Mom’s “Famous” Zucchini Soup Recipe

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My mom has an incredible garden that we fondly refer to as “Nana’s Secret Garden”. I don’t have a garden myself (nor should I with my two “brown thumbs”), but my boys love playing in her garden and eating fruit, berries and veggies (literally) off the vine. This time of year Nana’s Secret Garden is bursting with zucchini, some the size of my small children. It was from this prolific garden that my mom was inspired to create this recipe for zucchini soup. This soup is one of my favorite end-of-summer treats–it is creamy with a fresh, vibrant taste. In fact, this soup is so good that it was published in Sunset Magazine–which, basically, makes this soup famous. At least to me. And it really does deserve to be famous.

Well, I was at the grocery store yesterday trying to figure out what I’m going to feed my family this week (somehow it’s still a mystery to me. Every. Single. Week. You’d think that after years of cooking every single day I’d know what to make for dinner but, alas, I still wander the grocery store looking for inspiration, week after week). This week, my store had courgettes on sale–only I didn’t know what courgettes were. I have learned that there are many different names for things here in Ireland. As it turns out, courgettes are none other than the humble zucchini. And you know what that means? I get my zucchini soup, even though I’m thousands of miles away from Nana’s Secret Garden.

So here is my mom’s award winning recipe for zucchini soup. I hope you enjoy it as much as I do!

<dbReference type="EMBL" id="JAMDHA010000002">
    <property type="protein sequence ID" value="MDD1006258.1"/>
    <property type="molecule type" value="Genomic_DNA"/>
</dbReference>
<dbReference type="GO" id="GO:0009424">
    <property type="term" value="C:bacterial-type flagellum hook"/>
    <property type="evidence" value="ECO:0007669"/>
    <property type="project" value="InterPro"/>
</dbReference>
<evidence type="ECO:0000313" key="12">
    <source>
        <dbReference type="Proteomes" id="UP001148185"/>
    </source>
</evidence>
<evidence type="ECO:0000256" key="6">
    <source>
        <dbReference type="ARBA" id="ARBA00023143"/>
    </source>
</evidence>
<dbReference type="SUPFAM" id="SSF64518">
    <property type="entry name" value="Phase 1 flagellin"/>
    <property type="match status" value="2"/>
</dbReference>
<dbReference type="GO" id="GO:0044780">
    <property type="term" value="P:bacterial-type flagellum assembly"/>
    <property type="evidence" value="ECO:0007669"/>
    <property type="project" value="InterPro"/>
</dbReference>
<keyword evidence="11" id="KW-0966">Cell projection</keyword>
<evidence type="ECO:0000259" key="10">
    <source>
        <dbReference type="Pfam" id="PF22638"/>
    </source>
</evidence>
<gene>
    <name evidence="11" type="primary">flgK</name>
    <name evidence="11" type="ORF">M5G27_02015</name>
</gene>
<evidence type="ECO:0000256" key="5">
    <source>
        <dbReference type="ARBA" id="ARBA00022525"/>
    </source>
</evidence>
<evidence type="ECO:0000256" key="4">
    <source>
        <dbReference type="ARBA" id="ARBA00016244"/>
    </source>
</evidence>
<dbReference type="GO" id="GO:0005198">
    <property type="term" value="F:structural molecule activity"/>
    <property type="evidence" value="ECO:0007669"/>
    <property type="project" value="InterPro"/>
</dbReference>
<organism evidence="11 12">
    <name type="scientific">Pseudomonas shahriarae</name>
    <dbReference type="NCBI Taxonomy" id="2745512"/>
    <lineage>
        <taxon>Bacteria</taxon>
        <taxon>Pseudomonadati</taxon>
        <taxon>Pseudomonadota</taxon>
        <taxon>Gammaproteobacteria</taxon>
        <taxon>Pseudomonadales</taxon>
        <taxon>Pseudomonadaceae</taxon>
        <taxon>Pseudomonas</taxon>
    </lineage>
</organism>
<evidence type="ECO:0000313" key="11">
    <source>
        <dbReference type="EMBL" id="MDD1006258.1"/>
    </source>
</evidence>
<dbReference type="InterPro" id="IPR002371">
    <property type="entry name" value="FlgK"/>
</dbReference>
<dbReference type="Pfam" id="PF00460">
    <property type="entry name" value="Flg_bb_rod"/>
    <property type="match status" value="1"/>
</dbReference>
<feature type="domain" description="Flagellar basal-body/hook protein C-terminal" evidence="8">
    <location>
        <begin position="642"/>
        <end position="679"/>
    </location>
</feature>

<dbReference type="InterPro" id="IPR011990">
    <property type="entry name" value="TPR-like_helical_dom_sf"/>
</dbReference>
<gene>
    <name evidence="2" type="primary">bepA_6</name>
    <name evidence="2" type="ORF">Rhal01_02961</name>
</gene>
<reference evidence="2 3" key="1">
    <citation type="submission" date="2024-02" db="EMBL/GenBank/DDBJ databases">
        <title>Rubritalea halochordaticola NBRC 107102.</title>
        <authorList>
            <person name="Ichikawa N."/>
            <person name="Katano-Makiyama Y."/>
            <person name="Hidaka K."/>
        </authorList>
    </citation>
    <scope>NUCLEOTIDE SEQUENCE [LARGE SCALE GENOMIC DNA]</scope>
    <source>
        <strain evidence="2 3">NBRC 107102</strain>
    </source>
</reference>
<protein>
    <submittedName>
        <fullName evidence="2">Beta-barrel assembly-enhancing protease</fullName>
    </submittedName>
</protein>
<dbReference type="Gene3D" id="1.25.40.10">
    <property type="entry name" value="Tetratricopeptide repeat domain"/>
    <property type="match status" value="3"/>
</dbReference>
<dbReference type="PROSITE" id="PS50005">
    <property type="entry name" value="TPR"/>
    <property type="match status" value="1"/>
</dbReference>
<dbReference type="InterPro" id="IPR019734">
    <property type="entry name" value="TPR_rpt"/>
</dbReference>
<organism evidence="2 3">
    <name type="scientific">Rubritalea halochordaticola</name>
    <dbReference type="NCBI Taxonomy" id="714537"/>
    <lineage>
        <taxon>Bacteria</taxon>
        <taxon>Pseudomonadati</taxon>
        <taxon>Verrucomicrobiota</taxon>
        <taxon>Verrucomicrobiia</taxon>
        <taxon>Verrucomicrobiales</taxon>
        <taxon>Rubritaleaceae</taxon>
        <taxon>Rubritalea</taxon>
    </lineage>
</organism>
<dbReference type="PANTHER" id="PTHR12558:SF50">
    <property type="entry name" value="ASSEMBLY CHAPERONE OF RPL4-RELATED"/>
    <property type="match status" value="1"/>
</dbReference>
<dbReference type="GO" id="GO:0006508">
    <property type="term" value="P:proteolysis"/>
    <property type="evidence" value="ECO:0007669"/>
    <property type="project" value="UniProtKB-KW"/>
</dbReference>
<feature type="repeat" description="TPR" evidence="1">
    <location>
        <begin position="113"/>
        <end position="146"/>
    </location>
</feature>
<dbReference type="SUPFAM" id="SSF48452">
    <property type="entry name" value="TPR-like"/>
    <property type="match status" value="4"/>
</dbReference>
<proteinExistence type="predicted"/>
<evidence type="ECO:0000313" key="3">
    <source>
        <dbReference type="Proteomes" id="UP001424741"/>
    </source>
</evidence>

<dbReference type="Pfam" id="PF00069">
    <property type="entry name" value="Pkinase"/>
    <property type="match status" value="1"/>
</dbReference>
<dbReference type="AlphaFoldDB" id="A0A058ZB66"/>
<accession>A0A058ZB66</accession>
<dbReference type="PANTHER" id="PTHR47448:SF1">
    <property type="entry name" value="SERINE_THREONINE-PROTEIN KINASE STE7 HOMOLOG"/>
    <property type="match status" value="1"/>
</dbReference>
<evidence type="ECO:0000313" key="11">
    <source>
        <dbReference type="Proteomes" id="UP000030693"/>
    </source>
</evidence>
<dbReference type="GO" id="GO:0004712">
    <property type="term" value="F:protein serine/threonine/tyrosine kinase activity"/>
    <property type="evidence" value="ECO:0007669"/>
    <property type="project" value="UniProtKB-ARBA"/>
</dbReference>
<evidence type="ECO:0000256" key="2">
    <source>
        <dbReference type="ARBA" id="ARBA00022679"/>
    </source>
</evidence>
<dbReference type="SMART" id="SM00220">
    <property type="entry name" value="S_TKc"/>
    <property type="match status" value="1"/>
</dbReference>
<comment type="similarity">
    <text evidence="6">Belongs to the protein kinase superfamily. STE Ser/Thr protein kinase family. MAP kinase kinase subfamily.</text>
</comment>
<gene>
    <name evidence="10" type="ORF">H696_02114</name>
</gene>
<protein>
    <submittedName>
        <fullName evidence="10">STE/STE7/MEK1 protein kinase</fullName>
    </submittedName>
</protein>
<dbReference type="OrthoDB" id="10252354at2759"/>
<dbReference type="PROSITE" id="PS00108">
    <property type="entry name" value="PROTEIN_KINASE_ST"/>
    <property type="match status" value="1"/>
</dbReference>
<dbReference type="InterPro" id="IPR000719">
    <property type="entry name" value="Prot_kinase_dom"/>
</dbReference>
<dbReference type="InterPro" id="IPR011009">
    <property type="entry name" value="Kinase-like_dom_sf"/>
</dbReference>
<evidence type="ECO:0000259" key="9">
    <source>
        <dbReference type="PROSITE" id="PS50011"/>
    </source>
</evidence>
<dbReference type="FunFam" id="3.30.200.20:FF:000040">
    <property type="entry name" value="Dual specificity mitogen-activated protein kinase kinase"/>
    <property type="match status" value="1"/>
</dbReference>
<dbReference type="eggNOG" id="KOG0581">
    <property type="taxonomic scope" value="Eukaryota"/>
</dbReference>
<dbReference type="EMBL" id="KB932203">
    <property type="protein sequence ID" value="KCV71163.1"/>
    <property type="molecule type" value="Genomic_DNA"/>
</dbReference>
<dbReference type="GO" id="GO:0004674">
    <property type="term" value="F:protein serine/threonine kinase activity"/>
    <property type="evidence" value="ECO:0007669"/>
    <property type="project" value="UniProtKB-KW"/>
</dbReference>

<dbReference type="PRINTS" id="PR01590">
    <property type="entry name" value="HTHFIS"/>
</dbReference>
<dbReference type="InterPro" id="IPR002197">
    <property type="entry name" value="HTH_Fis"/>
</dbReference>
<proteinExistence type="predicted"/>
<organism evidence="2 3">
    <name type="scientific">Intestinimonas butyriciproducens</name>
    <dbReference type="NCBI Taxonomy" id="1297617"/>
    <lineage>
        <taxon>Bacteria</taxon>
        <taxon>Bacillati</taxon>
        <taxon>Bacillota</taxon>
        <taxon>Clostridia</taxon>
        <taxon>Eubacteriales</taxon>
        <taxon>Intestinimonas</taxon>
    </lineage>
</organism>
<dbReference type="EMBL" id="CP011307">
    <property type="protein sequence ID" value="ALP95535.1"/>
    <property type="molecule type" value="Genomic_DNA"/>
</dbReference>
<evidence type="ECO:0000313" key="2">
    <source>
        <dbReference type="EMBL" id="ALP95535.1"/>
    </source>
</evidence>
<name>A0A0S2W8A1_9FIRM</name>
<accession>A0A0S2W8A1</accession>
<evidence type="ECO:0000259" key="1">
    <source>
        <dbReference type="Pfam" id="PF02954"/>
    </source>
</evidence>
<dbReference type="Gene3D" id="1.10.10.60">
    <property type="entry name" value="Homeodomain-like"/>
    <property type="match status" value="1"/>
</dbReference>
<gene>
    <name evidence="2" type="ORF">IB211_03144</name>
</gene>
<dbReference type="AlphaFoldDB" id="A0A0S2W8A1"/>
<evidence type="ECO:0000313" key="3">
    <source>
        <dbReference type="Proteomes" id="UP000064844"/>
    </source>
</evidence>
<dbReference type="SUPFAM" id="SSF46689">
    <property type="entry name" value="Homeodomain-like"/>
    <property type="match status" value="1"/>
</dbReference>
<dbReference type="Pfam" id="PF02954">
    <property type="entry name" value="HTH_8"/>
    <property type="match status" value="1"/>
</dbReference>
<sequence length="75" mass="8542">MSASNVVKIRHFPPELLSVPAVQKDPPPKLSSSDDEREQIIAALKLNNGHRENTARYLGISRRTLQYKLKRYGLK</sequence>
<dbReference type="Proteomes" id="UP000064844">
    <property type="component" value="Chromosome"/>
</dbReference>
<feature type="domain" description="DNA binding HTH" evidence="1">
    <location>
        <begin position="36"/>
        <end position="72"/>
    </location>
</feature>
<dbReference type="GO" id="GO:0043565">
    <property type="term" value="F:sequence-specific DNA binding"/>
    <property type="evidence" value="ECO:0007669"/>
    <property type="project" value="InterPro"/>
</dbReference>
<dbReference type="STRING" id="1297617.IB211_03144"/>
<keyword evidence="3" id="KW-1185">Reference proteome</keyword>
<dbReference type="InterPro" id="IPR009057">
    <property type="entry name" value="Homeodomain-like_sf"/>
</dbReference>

zucchini-soup-su-637683-lCurried Zucchini Soup

1 large zucchini (or courgette!)
1 large onion
1 head of garlic, peeled and separated into cloves
1 quart of chicken or vegetable stock
1 can coconut milk
1 can evaporated milk
1 Tablespoon curry powder
salt and pepper to taste
*instant mashed potatoes for thickening

In a large stock pot, sautee coarsely chopped vegetables and 1 cup of stock until the vegetables are soft. Working in small batches, puree the mixture in a blender, adding more stock to liquefy as necessary. Return vegetable puree to pot and add curry powder, salt and pepper. Simmer the mixture and add coconut milk and evaporated milk. Add more stock if necessary or, to thicken, add instant mashed potatoes.

*Since the zucchini come in many different sizes, you’ll probably need to adjust the amounts of stock and seasoning you use. Sometimes I also like to add some fresh herbs like basil at the very end of the cooking. This soup also freezes well for a taste of summer in later months.

…And, if you have LOTS of zucchini to use up, here are a few of my other favorite zucchini recipes:

Zucchini Fritters
Zucchini and Corn Tacos
Zucchini Bread
Roasted Zucchini and Tomato Pasta
Zucchini “Noodles”
Zucchini and Rosemary Frittata  

Fun and Learning at the Farmer’s Market

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Today we went on a culinary adventure to our local farmer’s market. I’ve been wanting to visit this market ever since we moved here, and I’m so glad we finally made it! It’s a great farmer’s market with all locally-sourced food–and GOOD food, at that.